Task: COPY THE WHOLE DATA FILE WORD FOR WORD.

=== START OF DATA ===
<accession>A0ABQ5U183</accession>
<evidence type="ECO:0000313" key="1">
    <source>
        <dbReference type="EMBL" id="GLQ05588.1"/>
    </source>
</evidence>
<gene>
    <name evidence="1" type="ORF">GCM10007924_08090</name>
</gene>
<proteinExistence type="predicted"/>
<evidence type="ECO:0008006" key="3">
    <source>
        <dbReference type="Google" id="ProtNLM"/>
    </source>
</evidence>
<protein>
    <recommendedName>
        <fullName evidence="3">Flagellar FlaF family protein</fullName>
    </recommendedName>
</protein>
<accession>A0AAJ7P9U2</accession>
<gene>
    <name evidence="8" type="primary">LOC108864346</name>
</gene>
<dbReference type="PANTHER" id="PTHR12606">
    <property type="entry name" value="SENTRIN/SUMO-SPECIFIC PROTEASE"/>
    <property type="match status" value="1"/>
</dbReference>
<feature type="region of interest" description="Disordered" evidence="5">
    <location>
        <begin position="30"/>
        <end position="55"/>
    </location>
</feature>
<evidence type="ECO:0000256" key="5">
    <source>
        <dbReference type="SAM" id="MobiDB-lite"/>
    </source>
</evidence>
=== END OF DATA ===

<accession>A0ABQ5U183</accession>
<evidence type="ECO:0000313" key="1">
    <source>
        <dbReference type="EMBL" id="GLQ05588.1"/>
    </source>
</evidence>
<gene>
    <name evidence="1" type="ORF">GCM10007924_08090</name>
</gene>
<proteinExistence type="predicted"/>
<evidence type="ECO:0008006" key="3">
    <source>
        <dbReference type="Google" id="ProtNLM"/>
    </source>
</evidence>
<protein>
    <recommendedName>
        <fullName evidence="3">Flagellar FlaF family protein</fullName>
    </recommendedName>
</protein>
<accession>A0AAJ7P9U2</accession>
<gene>
    <name evidence="8" type="primary">LOC108864346</name>
</gene>
<dbReference type="PANTHER" id="PTHR12606">
    <property type="entry name" value="SENTRIN/SUMO-SPECIFIC PROTEASE"/>
    <property type="match status" value="1"/>
</dbReference>
<feature type="region of interest" description="Disordered" evidence="5">
    <location>
        <begin position="30"/>
        <end position="55"/>
    </location>
</feature>
<evidence type="ECO:0000256" key="5">
    <source>
        <dbReference type="SAM" id="MobiDB-lite"/>
    </source>
</evidence>